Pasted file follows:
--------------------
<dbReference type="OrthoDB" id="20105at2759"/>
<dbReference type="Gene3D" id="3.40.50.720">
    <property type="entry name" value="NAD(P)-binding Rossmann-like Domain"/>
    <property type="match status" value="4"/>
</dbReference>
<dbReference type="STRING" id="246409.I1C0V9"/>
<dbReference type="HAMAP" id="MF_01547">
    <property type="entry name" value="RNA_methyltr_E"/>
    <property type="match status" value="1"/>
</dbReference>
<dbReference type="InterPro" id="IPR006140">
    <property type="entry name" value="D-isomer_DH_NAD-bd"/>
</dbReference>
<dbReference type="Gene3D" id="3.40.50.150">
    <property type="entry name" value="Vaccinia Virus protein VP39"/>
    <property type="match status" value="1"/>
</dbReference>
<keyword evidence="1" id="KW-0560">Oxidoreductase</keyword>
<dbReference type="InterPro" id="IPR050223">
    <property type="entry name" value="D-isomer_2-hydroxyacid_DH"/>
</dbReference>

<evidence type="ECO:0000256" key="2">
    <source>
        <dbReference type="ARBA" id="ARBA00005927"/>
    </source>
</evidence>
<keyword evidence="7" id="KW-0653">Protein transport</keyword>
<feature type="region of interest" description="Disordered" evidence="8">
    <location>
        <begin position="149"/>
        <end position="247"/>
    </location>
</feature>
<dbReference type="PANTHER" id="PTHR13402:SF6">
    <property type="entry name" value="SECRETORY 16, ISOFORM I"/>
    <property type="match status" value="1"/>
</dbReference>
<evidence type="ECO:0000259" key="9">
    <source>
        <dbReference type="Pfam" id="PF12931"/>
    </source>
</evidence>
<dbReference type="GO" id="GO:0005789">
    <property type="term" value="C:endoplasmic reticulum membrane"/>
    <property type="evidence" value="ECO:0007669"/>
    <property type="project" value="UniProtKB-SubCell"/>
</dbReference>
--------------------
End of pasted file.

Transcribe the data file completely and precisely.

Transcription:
<dbReference type="OrthoDB" id="20105at2759"/>
<dbReference type="Gene3D" id="3.40.50.720">
    <property type="entry name" value="NAD(P)-binding Rossmann-like Domain"/>
    <property type="match status" value="4"/>
</dbReference>
<dbReference type="STRING" id="246409.I1C0V9"/>
<dbReference type="HAMAP" id="MF_01547">
    <property type="entry name" value="RNA_methyltr_E"/>
    <property type="match status" value="1"/>
</dbReference>
<dbReference type="InterPro" id="IPR006140">
    <property type="entry name" value="D-isomer_DH_NAD-bd"/>
</dbReference>
<dbReference type="Gene3D" id="3.40.50.150">
    <property type="entry name" value="Vaccinia Virus protein VP39"/>
    <property type="match status" value="1"/>
</dbReference>
<keyword evidence="1" id="KW-0560">Oxidoreductase</keyword>
<dbReference type="InterPro" id="IPR050223">
    <property type="entry name" value="D-isomer_2-hydroxyacid_DH"/>
</dbReference>

<evidence type="ECO:0000256" key="2">
    <source>
        <dbReference type="ARBA" id="ARBA00005927"/>
    </source>
</evidence>
<keyword evidence="7" id="KW-0653">Protein transport</keyword>
<feature type="region of interest" description="Disordered" evidence="8">
    <location>
        <begin position="149"/>
        <end position="247"/>
    </location>
</feature>
<dbReference type="PANTHER" id="PTHR13402:SF6">
    <property type="entry name" value="SECRETORY 16, ISOFORM I"/>
    <property type="match status" value="1"/>
</dbReference>
<evidence type="ECO:0000259" key="9">
    <source>
        <dbReference type="Pfam" id="PF12931"/>
    </source>
</evidence>
<dbReference type="GO" id="GO:0005789">
    <property type="term" value="C:endoplasmic reticulum membrane"/>
    <property type="evidence" value="ECO:0007669"/>
    <property type="project" value="UniProtKB-SubCell"/>
</dbReference>